So you end up with something like this:

      SELECT FROM table
        FIELDS f1, 
               f2,
               f3 as anotherField
        WHERE ...
        INTO TABLE @DATA({ itab TYPE = SORTED 
                                 KEY = NON-UNIQUE 
                          COMPONENTS = ( f1, f2 ) }).
      Author's profile photo Frederik Hudak
      Frederik Hudak

      I would keep the same key syntax which can be found in a TYPE declaration, as the options for keys can be quite extensive. It would also be easy to remember and copy-paste across places.

      TYPES: tt_people TYPE HASHED TABLE OF person WITH UNIQUE KEY name.
      SELECT name, age FROM person
        INTO HASHED TABLE @DATA(people) WITH UNIQUE KEY name.
      Author's profile photo Mike Pokraka
      Mike Pokraka

      I've changed my mind, this is by far my favourite option 🙂

      It doesn't interfere with the rest of the syntax, mostly just tacks on to the end. Safe and easy to update existing statements and all possible declaration options can be used without learning any new syntax.

      Author's profile photo Uwe Fetzer
      Uwe Fetzer

      Deal

      Author's profile photo Horst Keller
      Horst Keller

      Pattern or Anti Pattern?

      SELECT *
             FROM scarr
               INNER JOIN spfli ON scarr~carrid = spfli~carrid
             INTO TABLE @DATA(itab).
      
      TYPES line LIKE LINE OF itab.
      DATA jtab TYPE SORTED TABLE OF line WITH NON-UNIQUE KEY scarr-carrid spfli-connid.
      jtab = itab.

       

      Author's profile photo Kilian Kilger
      Kilian Kilger

      Definitively anti - pattern.

      Why use the inline data declaration at all in this case?

      We should implement it correctly ...

      Author's profile photo Horst Keller
      Horst Keller

      "Why use the inline data declaration at all in this case?"

      To avoid tedious coding such as:

      TYPES BEGIN OF wa.
      INCLUDE TYPE scarr AS scarr RENAMING WITH SUFFIX _scarr.
      INCLUDE TYPE spfli AS spfli RENAMING WITH SUFFIX _spfli.
      TYPES END OF wa.
      TYPES itab TYPE SORTED TABLE OF wa
                 WITH NON-UNIQUE KEY carrid_scarr connid_spfli.

      xxx

       

      Author's profile photo Matthew Billingham
      Matthew Billingham

      I'm torn. From one perspective it's like using a cast... but I don't like using two variables when one will do.

      Author's profile photo Matthew Billingham
      Matthew Billingham

      Strange. I'm sure that something like this used to dump.

      TYPES: BEGIN OF ty_line,
               a TYPE i,
             END OF ty_line.
      
      DATA itab TYPE STANDARD TABLE OF ty_line.
      DATA jtab TYPE SORTED TABLE OF ty_line WITH NON-UNIQUE KEY a.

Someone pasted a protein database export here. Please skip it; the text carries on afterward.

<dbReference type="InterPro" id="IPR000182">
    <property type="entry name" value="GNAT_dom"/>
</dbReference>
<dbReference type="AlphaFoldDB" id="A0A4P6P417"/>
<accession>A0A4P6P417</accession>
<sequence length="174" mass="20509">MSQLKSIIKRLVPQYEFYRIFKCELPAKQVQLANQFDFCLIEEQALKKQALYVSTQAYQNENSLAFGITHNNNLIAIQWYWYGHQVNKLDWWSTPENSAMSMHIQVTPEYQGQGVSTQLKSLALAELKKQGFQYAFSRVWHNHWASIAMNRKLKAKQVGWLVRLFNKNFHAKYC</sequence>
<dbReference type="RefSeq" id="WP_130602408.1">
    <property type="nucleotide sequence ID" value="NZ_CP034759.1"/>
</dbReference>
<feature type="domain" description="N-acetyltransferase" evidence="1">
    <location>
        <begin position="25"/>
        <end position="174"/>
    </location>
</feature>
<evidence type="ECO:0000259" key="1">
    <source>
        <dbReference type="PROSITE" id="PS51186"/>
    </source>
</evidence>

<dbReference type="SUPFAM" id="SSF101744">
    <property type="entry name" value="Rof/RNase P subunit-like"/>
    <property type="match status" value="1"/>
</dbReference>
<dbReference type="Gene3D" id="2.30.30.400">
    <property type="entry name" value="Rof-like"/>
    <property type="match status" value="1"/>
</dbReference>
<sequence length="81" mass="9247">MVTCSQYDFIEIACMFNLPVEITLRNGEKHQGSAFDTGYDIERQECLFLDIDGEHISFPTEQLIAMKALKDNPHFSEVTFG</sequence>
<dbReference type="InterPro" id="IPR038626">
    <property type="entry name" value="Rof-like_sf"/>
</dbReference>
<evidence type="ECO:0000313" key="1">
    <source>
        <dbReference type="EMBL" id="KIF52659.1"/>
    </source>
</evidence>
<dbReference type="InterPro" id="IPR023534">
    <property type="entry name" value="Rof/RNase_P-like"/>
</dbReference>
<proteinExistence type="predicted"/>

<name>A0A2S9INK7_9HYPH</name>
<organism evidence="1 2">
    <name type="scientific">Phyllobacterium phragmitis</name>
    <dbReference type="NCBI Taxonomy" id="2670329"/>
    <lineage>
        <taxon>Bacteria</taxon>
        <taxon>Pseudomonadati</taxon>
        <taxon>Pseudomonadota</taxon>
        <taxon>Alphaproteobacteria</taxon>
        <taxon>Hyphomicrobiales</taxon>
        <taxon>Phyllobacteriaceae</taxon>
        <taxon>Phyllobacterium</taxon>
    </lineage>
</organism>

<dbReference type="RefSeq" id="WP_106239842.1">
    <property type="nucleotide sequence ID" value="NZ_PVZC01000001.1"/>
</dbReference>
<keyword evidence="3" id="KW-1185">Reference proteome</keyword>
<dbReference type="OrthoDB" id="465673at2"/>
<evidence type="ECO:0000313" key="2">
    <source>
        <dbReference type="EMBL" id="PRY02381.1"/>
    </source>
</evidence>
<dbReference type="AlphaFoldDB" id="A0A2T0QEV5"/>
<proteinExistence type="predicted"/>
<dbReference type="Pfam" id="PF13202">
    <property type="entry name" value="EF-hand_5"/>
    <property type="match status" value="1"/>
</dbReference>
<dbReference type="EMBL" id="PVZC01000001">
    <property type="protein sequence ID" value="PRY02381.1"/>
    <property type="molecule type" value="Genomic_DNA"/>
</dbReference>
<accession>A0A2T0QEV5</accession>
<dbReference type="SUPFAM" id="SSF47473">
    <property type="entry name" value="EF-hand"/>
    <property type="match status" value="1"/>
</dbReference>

itab = VALUE #( ( a = 2 )
                      ( a = 1 ) ).
      
      jtab = itab.

       

      Has something changed since 46c?

       

      Author's profile photo Horst Keller
      Horst Keller

      Nothing that I know of. I.m.h.o. you could always assign standard tables to sorted tables and sorting took place.

      Author's profile photo Matthew Billingham
      Matthew Billingham

      And all these years I've been using INSERT LINES OF...

      Ah well, learned something today. 😀

      Author's profile photo Gábor Márián
      Gábor Márián

      Am I correct, that the assignment

      jtab = itab.

      Does not trigger a "physical duplication" until either of the tables change?

      So when dealing with large data sets, where the session memory cannot handle another copy the following is appropriate to avoid out of memory dump?

      jtab = itab.
      CLEAR itab.
      ...continue with jtab adjustments

       

      Author's profile photo Horst Keller
      Horst Keller

      The concept is called table sharing ...

      Author's profile photo Gábor Márián
      Gábor Márián

      Thanks for the link! I remembered the concept but not the name.

      Author's profile photo Horst Keller
      Horst Keller

      It is correct that currently, only standard tables with empty key and no secondary keys can be declared inline as internal tables in the INTO clause of a SELECT statement.

      But this doesn't mean that we have "common performance issues with the inline declarations".

      It rather means, that a (large) internal table declared inline at that position is mainly suitable for index accesses but not for key accesses.

      If key accesses are important, the internal table should not be declared inline but with a declaration statement and with an appropriate key.

      With other words, the proramming guideline "Selecting the Table Category" must be considered here as for all positions, where an internal table is declared.